Cold Plague

by Daniel Kalla

(very good; top 50% of SciThri)

Year published: 2006
Category: science thriller; series (#2)

Tech rating (out of 5):


A mad cow disease outbreak in France gets the attention of the World Health Organization. WHO’s dogged investigator, Dr. Noah Haldane, suspects this deadly prion disease isn’t spreading naturally. Through various plot twists, his investigation implicates a scheme to sell therapeutic water pumped from a gigantic freshwater lake buried deep under Antarctica.


Author Daniel Kalla, an emergency-room physician with several commercially-successful novels under his belt, gives readers another dose of Dr. Noah Haldane in Cold Plague. The novel is set in France (lots of detail about rural life in France for you Francophiles out there) interspersed with scenes in Antarctica. Haldane, an American scientist working for the WHO, and his Scottish sidekick Duncan McLeod travel to France to investigate a very rapidly progressive form of a degenerative neurological disease caused by prions.

Haldane apparently has a highly developed power of intuition, as he continually suspects trouble in the face of reasonable explanations. Of course he’s right. Laboring to find the truth he runs up against an unknown traitor in his organization, sexual tension with a coworker, and a global conspiracy. All the while he’s juggling his partner’s wife dying of cancer, his lonesome little girl back home with his lesbian ex-wife, and a relationship strangling from lack of face time with his girlfriend who happens to be the U.S. bioterrorism czar.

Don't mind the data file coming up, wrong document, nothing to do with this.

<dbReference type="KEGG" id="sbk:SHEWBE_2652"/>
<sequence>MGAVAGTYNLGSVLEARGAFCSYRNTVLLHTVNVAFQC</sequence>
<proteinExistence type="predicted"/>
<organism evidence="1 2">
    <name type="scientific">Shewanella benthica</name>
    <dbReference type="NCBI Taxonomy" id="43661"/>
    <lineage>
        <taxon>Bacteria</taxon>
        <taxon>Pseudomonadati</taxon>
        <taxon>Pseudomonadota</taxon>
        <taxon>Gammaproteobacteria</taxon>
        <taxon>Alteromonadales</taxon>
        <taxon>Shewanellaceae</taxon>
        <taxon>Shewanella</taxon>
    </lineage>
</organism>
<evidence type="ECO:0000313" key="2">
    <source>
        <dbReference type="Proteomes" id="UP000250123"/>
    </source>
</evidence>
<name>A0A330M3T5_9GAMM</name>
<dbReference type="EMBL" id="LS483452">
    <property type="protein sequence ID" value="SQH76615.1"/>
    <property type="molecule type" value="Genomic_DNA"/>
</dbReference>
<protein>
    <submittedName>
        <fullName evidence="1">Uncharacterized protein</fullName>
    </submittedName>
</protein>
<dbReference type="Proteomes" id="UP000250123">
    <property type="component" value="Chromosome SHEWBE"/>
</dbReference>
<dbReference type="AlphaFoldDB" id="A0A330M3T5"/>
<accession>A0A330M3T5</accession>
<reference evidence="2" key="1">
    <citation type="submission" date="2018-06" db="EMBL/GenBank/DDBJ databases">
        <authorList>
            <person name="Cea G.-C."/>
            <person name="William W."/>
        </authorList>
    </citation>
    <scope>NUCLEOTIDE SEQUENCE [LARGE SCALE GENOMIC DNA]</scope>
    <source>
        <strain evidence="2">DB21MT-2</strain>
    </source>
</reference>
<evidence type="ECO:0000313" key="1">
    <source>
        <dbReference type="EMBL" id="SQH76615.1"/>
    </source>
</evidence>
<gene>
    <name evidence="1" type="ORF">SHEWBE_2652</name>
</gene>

One of the best parts of this book is a subplot featuring a wonderful French-African female police detective, Avril Avars, whose son is kidnapped by the baddies when she gets too close to the truth. I’d love to see her as the star of her own mystery series.

Anything involving prions (infectious proteinaceous particles from the misty borderlands between life and nonlife; pronounced pree-ons) automatically wins points with me, but a major weakness of this novel is the weird chronology. In order to control when information is doled out to the reader, the author has scenes in the book constantly time travel from the present (usually in France) to the past (usually in Antarctica). I found this awkward and distracting.

Elements in this story: mad cow disease; prions; Creutzfeld-Jakob disease; WHO; Russian bad guys

For another novel about water-borne germs in the polar regions, read: Freezing Point by Karen Dionne.

Daniel Kalla’s Noah Haldane series:
Pandemic (2005); Cold Plague (2006)

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